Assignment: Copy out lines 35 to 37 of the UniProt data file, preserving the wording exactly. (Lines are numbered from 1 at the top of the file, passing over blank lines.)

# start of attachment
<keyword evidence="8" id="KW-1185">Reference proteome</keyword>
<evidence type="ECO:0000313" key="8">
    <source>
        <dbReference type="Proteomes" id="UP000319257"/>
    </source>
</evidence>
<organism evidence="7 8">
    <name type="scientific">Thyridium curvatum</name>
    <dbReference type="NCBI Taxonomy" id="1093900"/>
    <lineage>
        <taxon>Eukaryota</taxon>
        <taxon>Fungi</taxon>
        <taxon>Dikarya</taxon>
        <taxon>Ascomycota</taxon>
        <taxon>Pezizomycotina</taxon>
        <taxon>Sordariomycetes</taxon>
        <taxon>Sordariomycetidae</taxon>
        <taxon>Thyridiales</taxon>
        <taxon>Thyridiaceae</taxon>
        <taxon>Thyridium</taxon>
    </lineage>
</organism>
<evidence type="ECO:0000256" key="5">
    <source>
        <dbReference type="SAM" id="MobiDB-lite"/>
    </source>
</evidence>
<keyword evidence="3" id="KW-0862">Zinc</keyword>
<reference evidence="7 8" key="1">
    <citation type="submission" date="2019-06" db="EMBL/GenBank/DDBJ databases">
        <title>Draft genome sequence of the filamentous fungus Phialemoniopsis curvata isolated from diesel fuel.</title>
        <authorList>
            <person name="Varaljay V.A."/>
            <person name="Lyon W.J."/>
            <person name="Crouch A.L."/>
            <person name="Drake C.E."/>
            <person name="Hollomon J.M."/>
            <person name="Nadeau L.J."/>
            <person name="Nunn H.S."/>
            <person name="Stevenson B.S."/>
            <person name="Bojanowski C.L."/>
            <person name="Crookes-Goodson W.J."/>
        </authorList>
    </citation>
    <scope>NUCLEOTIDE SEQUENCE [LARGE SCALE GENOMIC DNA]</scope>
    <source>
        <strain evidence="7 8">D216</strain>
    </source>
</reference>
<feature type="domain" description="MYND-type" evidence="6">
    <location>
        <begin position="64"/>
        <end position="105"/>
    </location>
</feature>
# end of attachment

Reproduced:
            <person name="Crouch A.L."/>
            <person name="Drake C.E."/>
            <person name="Hollomon J.M."/>